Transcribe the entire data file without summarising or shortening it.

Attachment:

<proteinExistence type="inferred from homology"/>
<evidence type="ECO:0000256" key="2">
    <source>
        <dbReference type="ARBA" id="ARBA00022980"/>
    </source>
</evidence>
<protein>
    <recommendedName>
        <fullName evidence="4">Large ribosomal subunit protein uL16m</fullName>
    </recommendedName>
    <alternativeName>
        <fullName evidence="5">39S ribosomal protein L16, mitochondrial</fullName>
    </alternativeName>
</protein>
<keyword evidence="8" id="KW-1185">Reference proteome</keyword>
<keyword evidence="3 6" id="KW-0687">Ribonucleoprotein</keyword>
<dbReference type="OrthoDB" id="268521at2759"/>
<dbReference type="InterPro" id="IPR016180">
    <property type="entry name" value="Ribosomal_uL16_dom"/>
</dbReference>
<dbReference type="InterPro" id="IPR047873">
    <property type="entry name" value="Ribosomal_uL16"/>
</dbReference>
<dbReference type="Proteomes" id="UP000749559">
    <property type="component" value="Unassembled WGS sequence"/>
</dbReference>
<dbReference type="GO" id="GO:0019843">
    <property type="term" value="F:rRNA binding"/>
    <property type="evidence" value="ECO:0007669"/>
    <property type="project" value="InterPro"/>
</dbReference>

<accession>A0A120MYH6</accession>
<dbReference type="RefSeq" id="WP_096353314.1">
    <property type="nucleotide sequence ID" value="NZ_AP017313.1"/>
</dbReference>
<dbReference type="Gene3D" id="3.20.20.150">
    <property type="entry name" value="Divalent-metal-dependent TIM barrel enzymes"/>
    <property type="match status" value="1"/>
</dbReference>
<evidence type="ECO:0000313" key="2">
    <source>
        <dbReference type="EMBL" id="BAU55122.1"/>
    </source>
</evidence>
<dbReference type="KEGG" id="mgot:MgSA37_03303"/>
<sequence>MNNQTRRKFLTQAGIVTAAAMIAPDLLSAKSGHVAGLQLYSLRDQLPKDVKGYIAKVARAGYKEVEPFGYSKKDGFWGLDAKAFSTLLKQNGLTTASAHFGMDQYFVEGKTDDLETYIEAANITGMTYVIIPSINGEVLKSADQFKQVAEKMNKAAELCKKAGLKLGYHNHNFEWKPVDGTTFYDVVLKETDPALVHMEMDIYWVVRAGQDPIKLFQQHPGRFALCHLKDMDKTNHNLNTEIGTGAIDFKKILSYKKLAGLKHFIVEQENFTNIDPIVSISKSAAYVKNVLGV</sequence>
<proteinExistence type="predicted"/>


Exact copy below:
<proteinExistence type="inferred from homology"/>
<evidence type="ECO:0000256" key="2">
    <source>
        <dbReference type="ARBA" id="ARBA00022980"/>
    </source>
</evidence>
<protein>
    <recommendedName>
        <fullName evidence="4">Large ribosomal subunit protein uL16m</fullName>
    </recommendedName>
    <alternativeName>
        <fullName evidence="5">39S ribosomal protein L16, mitochondrial</fullName>
    </alternativeName>
</protein>
<keyword evidence="8" id="KW-1185">Reference proteome</keyword>
<keyword evidence="3 6" id="KW-0687">Ribonucleoprotein</keyword>
<dbReference type="OrthoDB" id="268521at2759"/>
<dbReference type="InterPro" id="IPR016180">
    <property type="entry name" value="Ribosomal_uL16_dom"/>
</dbReference>
<dbReference type="InterPro" id="IPR047873">
    <property type="entry name" value="Ribosomal_uL16"/>
</dbReference>
<dbReference type="Proteomes" id="UP000749559">
    <property type="component" value="Unassembled WGS sequence"/>
</dbReference>
<dbReference type="GO" id="GO:0019843">
    <property type="term" value="F:rRNA binding"/>
    <property type="evidence" value="ECO:0007669"/>
    <property type="project" value="InterPro"/>
</dbReference>

<accession>A0A120MYH6</accession>
<dbReference type="RefSeq" id="WP_096353314.1">
    <property type="nucleotide sequence ID" value="NZ_AP017313.1"/>
</dbReference>
<dbReference type="Gene3D" id="3.20.20.150">
    <property type="entry name" value="Divalent-metal-dependent TIM barrel enzymes"/>
    <property type="match status" value="1"/>
</dbReference>
<evidence type="ECO:0000313" key="2">
    <source>
        <dbReference type="EMBL" id="BAU55122.1"/>
    </source>
</evidence>
<dbReference type="KEGG" id="mgot:MgSA37_03303"/>
<sequence>MNNQTRRKFLTQAGIVTAAAMIAPDLLSAKSGHVAGLQLYSLRDQLPKDVKGYIAKVARAGYKEVEPFGYSKKDGFWGLDAKAFSTLLKQNGLTTASAHFGMDQYFVEGKTDDLETYIEAANITGMTYVIIPSINGEVLKSADQFKQVAEKMNKAAELCKKAGLKLGYHNHNFEWKPVDGTTFYDVVLKETDPALVHMEMDIYWVVRAGQDPIKLFQQHPGRFALCHLKDMDKTNHNLNTEIGTGAIDFKKILSYKKLAGLKHFIVEQENFTNIDPIVSISKSAAYVKNVLGV</sequence>
<proteinExistence type="predicted"/>